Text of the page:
Assistant Professor, Biomedical Engineering, College of Engineering
- PhD, MS, Chemistry, University of Washington
BA, Chemistry and Pre-Medical Studies, Bard College at Simon’s Rock
- Kilachand Center, Room 505B
Sgro and her laboratory team are creating new methods to observe and control cellular behaviors with the goal of developing a predictive understanding of how the signals inside and among cells shape group activity. Complex group behaviors—from biofilm formation to wound healing, tissue assembly, or cell development—are determined by communication between individual cells. In the past, technological challenges have prevented us from connecting the microscale signaling events inside and between individual cells with the population-wide changes they cause. By identifying how cells communicate to work together in different organisms and contexts, Sgro believes she can design new tools to control this communication and reprogram cell behavior to engineer new functions and optimize human health. Sgro is the recipient of a Burroughs Wellcome Fund Career Award at the Scientific Interface for extraordinary early-career interdisciplinary scientists furthering biomedical research.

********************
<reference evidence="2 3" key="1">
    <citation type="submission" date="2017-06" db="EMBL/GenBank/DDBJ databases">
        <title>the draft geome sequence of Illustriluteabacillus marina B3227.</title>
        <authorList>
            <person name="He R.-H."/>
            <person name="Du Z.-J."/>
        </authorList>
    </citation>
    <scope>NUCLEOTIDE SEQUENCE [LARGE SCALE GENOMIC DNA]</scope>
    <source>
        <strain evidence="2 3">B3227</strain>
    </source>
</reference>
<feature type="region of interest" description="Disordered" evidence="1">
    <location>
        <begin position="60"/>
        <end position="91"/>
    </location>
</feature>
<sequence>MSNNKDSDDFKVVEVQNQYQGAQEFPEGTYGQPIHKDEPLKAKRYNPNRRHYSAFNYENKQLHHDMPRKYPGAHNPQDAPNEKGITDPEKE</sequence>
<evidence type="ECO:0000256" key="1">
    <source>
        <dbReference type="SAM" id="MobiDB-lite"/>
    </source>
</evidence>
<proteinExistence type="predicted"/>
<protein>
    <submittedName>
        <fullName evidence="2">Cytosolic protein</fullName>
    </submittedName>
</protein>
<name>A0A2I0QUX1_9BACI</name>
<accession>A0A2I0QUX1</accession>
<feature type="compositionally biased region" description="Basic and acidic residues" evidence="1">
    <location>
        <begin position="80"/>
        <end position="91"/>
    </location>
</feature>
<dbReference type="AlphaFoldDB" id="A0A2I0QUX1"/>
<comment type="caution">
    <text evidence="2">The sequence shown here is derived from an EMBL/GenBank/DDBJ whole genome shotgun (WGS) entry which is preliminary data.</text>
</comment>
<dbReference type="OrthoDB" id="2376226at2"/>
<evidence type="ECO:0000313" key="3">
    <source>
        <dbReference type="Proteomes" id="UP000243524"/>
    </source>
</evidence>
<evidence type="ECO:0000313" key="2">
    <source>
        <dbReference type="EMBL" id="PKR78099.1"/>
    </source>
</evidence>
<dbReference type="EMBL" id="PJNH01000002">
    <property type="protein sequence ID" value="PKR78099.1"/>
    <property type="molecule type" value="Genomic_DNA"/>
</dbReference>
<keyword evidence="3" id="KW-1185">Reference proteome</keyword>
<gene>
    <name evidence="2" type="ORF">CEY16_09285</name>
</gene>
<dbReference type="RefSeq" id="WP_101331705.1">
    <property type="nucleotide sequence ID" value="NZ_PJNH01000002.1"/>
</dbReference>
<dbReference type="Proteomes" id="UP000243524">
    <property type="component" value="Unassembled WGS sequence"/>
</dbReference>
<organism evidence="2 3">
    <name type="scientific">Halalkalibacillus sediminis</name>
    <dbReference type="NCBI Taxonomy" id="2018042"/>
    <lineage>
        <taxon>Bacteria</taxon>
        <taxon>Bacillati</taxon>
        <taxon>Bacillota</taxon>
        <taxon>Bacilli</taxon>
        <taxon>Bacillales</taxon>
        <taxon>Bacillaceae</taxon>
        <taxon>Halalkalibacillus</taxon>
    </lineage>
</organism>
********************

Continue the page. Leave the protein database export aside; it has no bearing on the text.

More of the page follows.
systems biology, quantitative biology, biophysics, collective behavior, cell signaling, tissue engineering, fluorescence microscopy, microfluidics, methods development